How to Drill at an Angle (With No Special Tools)

  • 01 of 07

    Drilling an Angled Hole With No Special Tools

    Drilling Into Wood at an Angle
    Drilling Into Wood at an Angle. Getty / Studiobox

    When you need to drill a hole in wood at an angle (sometimes called a pocket hole), there are three main ways you can do this.  

    This article deals with the third method--manually drilling an angled hole, using only a drill and drill bit:

    • Drill Press:  A drill press is an expensive, standalone tool.  Quality drill presses cost in the hundreds of dollars.  A drill press is the best possible way to drill an angle.  The downside is that you can only work on small pieces of material.
    • Pocket Jig:...MORE  Pocket jigs are cheap, simple devices that guide your drill bit into the material at an angle.  If you need to drill more than a few holes, it may be worth purchasing a pocket jig.  Buy From Amazon - Kreg R3 Jr. Pocket Hole Jig System
    • Manually:  The manual method is more about finesse and patience than fancy tools.  You only need a cordless drill and two drill bits of different sizes.  One bit is the size of the intended hole; the other bit is half the size of that hole.
    Continue to 2 of 7 below.
  • 02 of 07

    How to Drill at an Angle - Introduction and Safe Zones

    How to Drill at an Angle - Introduction and Safe Zones
    Drill at an Angle Without Apparatus. © Lee Wallender; licensed to

    First look at the "safe zones" where you will be able to make this kind of apparatus-free hole.  Generally, you will not be able to drill holes past a 75 degree angle.

    1. Zone 1: Safe - From 0 to 45 degrees you can easily make an angled hole.
    2. Zone 2: Maybe - Between 45-75 degrees, you can still probably make the hole. It helps if you're working with soft wood.
    3. Zone 3: No - Past 75 degrees the drill will move around too much.
    Continue to 3 of 7 below.
  • 03 of 07

    Choose Starter Drill Bit

    How to Drill at an Angle - Choose Bits
    Choose Starter Bit. © Lee Wallender; licensed to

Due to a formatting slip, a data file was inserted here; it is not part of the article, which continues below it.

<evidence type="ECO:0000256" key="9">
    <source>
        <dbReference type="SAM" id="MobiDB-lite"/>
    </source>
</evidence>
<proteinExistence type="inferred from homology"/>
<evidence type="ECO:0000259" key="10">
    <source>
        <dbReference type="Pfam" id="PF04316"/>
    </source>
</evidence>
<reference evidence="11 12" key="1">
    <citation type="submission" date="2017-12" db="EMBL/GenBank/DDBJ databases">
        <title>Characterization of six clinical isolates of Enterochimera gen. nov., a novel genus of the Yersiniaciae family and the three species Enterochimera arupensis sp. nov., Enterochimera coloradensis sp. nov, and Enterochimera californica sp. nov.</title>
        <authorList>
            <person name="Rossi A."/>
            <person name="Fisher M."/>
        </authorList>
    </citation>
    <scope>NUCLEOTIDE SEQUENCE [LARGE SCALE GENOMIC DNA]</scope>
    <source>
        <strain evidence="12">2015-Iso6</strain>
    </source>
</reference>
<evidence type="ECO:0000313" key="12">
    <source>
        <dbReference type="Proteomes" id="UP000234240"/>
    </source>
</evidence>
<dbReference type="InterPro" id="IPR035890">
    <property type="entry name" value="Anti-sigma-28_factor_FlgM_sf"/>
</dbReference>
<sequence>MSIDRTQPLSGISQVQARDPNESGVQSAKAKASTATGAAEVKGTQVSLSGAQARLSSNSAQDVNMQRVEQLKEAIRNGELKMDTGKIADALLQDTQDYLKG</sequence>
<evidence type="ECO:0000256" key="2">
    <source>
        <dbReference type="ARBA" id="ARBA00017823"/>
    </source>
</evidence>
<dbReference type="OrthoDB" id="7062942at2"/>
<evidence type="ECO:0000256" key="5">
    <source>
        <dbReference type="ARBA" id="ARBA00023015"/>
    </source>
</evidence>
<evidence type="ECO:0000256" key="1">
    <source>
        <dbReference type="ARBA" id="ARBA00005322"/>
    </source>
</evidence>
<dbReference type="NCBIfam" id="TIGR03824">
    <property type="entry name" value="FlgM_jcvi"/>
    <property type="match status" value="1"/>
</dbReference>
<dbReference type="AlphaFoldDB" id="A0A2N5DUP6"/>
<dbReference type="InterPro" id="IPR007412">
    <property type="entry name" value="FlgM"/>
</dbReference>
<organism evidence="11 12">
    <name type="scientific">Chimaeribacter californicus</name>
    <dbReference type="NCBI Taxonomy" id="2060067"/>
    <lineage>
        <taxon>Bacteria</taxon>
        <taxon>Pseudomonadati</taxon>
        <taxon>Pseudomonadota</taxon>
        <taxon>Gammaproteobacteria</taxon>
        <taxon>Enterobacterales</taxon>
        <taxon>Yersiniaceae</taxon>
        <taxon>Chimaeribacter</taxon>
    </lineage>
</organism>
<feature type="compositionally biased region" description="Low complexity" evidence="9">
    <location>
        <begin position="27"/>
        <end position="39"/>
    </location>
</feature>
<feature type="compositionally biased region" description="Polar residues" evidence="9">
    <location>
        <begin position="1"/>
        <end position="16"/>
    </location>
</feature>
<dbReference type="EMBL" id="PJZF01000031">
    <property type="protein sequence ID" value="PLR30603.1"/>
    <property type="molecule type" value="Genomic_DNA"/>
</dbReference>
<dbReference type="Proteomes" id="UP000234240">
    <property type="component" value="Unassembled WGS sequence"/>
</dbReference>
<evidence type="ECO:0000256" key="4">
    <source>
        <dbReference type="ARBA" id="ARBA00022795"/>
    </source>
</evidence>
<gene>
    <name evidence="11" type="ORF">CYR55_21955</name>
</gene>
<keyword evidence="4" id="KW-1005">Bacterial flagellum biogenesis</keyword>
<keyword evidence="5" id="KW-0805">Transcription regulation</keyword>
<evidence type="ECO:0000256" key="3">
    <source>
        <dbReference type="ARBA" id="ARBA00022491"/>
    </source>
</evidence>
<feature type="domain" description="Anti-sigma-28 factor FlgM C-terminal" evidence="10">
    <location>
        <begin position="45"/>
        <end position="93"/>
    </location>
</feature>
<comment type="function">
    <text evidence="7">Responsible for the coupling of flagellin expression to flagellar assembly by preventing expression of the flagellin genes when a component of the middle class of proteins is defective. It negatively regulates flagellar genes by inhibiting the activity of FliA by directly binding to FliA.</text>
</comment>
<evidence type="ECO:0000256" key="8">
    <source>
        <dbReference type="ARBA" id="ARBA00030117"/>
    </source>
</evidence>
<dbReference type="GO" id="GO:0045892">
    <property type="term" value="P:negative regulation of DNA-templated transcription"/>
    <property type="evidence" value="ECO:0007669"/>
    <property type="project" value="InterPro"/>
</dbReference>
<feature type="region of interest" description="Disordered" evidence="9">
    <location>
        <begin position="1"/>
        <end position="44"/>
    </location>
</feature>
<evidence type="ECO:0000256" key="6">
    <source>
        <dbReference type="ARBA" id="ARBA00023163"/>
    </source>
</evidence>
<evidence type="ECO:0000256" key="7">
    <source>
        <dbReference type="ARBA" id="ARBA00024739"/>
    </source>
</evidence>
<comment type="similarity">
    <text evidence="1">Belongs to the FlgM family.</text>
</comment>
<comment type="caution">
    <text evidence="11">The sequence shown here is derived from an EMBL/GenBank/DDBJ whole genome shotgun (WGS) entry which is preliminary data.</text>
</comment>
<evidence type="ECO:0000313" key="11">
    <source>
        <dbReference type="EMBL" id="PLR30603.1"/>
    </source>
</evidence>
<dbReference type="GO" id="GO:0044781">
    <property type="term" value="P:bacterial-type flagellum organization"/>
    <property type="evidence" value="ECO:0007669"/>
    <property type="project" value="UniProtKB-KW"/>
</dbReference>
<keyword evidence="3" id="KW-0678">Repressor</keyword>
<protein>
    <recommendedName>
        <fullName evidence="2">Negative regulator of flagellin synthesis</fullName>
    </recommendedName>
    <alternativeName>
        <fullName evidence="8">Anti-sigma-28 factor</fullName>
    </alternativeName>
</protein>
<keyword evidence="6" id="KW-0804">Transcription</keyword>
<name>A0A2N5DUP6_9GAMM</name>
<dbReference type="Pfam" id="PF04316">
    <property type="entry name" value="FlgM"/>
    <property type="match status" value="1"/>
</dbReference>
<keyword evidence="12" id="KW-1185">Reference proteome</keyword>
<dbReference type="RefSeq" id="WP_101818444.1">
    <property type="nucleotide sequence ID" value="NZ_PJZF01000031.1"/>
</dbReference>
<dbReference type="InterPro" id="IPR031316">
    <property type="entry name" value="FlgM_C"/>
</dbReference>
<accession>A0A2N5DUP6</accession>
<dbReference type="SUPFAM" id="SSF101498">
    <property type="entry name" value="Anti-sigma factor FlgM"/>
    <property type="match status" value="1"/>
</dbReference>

What size hole do you want?  In this example, you want a 1/4" diameter hole.

    Begin by choosing a "starter bit" about half that diameter; in this case, 1/8" or even a bit less.

    Continue to 4 of 7 below.
  • 04 of 07

    First Drill Pilot Hole 90 Degrees to Material

    Pilot Hole 90 Degrees - How to Drill at Angle
    Pilot Hole 90 Degrees. © Lee Wallender; licensed to

    With that starter bit in your drill, first drill a hole in your material at 90 degrees (or, a right angle).

    Stop your hole when you're about 1/8"-1/4" into the material.  The aim is to produce a hole that is not so long that it fully establishes the 90 degree angle.  If the hole is too deep, you will not be able to perform the next step--changing the angle of the hole.

    Continue to 5 of 7 below.
  • 05 of 07

    Shift Pilot Hole From 90 Degrees to Desired Angle

    Drill at Angle - Shift Pilot Hole to Angle
    Shift Pilot Hole to Angle. © Lee Wallender; licensed to

    This is really the only tricky move:

    With that bit still in your drill, remove the bit from the hole.

    Move the drill to the desired angle. Place your bit back in the hole.

    Make sure that the bit is firmly seated in the hole. If it is too close to the edge, it will lose grip and skitter away. If it is too deep into the hole, you will not be able to raise your drill at an angle.

    Now drill the hole.

    Continue to 6 of 7 below.
  • 06 of 07

    Switch to Larger Bit

    Drill at Angle - Switch Bits
    Switch Bits. © Lee Wallender; licensed to

    Remove the bit from the drill. Change to your larger bit (of the desired diameter).

    In most cases, you only need to step up bit sizes once. But if you want to drill an eventual hole of 1/2" or more, you may find it easier to step up twice (1/8", then 1/4", then the 1/2" bit).

    Continue to 7 of 7 below.
  • 07 of 07

    Make Hole of Desired Angle and Diameter

    Drill at Angle - Enlarge Hole to Desired Diameter
    Enlarge Hole to Desired Diameter. © Lee Wallender; licensed to
    With the correctly sized drill bit, enlarge the angled hole previously made.